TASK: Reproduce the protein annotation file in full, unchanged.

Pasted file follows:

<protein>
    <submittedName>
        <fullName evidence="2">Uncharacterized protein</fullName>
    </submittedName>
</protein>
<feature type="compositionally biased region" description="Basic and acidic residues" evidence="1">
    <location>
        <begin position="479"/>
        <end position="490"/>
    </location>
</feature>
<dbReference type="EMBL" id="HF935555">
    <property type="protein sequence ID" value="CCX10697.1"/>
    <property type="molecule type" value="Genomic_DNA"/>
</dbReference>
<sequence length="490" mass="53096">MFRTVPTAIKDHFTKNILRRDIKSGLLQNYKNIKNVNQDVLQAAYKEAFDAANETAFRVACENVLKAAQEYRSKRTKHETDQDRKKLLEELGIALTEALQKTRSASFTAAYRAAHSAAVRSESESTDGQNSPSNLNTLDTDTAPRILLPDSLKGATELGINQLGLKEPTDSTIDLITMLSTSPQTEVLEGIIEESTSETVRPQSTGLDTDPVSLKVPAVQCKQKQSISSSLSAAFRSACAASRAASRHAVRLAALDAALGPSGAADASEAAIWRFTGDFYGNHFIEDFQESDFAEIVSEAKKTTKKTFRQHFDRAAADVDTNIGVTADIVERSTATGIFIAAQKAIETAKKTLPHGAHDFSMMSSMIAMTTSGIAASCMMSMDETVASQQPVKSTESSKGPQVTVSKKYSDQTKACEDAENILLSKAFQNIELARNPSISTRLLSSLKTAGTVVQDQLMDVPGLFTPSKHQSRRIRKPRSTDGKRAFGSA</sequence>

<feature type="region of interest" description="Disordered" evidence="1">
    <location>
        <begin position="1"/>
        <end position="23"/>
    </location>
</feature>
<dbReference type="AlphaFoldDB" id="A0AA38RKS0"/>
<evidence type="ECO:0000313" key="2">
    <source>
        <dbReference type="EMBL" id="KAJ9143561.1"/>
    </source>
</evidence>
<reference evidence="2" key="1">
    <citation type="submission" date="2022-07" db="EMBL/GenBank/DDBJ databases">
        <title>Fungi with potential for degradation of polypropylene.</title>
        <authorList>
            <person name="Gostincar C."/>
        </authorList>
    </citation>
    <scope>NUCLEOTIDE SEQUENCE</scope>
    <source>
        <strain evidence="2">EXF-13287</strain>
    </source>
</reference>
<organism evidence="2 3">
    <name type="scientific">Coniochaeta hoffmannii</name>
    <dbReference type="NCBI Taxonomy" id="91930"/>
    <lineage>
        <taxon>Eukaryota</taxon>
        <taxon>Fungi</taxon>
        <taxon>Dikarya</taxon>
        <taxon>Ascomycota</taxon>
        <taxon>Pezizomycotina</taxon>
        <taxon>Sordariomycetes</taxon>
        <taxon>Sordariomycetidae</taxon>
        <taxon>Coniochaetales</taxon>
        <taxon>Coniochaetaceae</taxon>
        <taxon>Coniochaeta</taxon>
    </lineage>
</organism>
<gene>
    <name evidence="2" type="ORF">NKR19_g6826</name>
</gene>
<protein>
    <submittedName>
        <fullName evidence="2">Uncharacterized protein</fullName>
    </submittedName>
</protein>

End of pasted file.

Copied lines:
<protein>
    <submittedName>
        <fullName evidence="2">Uncharacterized protein</fullName>
    </submittedName>
</protein>
<feature type="compositionally biased region" description="Basic and acidic residues" evidence="1">
    <location>
        <begin position="479"/>
        <end position="490"/>
    </location>
</feature>
<dbReference type="EMBL" id="HF935555">
    <property type="protein sequence ID" value="CCX10697.1"/>
    <property type="molecule type" value="Genomic_DNA"/>
</dbReference>
<sequence length="490" mass="53096">MFRTVPTAIKDHFTKNILRRDIKSGLLQNYKNIKNVNQDVLQAAYKEAFDAANETAFRVACENVLKAAQEYRSKRTKHETDQDRKKLLEELGIALTEALQKTRSASFTAAYRAAHSAAVRSESESTDGQNSPSNLNTLDTDTAPRILLPDSLKGATELGINQLGLKEPTDSTIDLITMLSTSPQTEVLEGIIEESTSETVRPQSTGLDTDPVSLKVPAVQCKQKQSISSSLSAAFRSACAASRAASRHAVRLAALDAALGPSGAADASEAAIWRFTGDFYGNHFIEDFQESDFAEIVSEAKKTTKKTFRQHFDRAAADVDTNIGVTADIVERSTATGIFIAAQKAIETAKKTLPHGAHDFSMMSSMIAMTTSGIAASCMMSMDETVASQQPVKSTESSKGPQVTVSKKYSDQTKACEDAENILLSKAFQNIELARNPSISTRLLSSLKTAGTVVQDQLMDVPGLFTPSKHQSRRIRKPRSTDGKRAFGSA</sequence>

<feature type="region of interest" description="Disordered" evidence="1">
    <location>
        <begin position="1"/>
        <end position="23"/>
    </location>
</feature>
<dbReference type="AlphaFoldDB" id="A0AA38RKS0"/>
<evidence type="ECO:0000313" key="2">
    <source>
        <dbReference type="EMBL" id="KAJ9143561.1"/>
    </source>
</evidence>
<reference evidence="2" key="1">
    <citation type="submission" date="2022-07" db="EMBL/GenBank/DDBJ databases">
        <title>Fungi with potential for degradation of polypropylene.</title>
        <authorList>
            <person name="Gostincar C."/>
        </authorList>
    </citation>
    <scope>NUCLEOTIDE SEQUENCE</scope>
    <source>
        <strain evidence="2">EXF-13287</strain>
    </source>
</reference>
<organism evidence="2 3">
    <name type="scientific">Coniochaeta hoffmannii</name>
    <dbReference type="NCBI Taxonomy" id="91930"/>
    <lineage>
        <taxon>Eukaryota</taxon>
        <taxon>Fungi</taxon>
        <taxon>Dikarya</taxon>
        <taxon>Ascomycota</taxon>
        <taxon>Pezizomycotina</taxon>
        <taxon>Sordariomycetes</taxon>
        <taxon>Sordariomycetidae</taxon>
        <taxon>Coniochaetales</taxon>
        <taxon>Coniochaetaceae</taxon>
        <taxon>Coniochaeta</taxon>
    </lineage>
</organism>
<gene>
    <name evidence="2" type="ORF">NKR19_g6826</name>
</gene>
<protein>
    <submittedName>
        <fullName evidence="2">Uncharacterized protein</fullName>
    </submittedName>
</protein>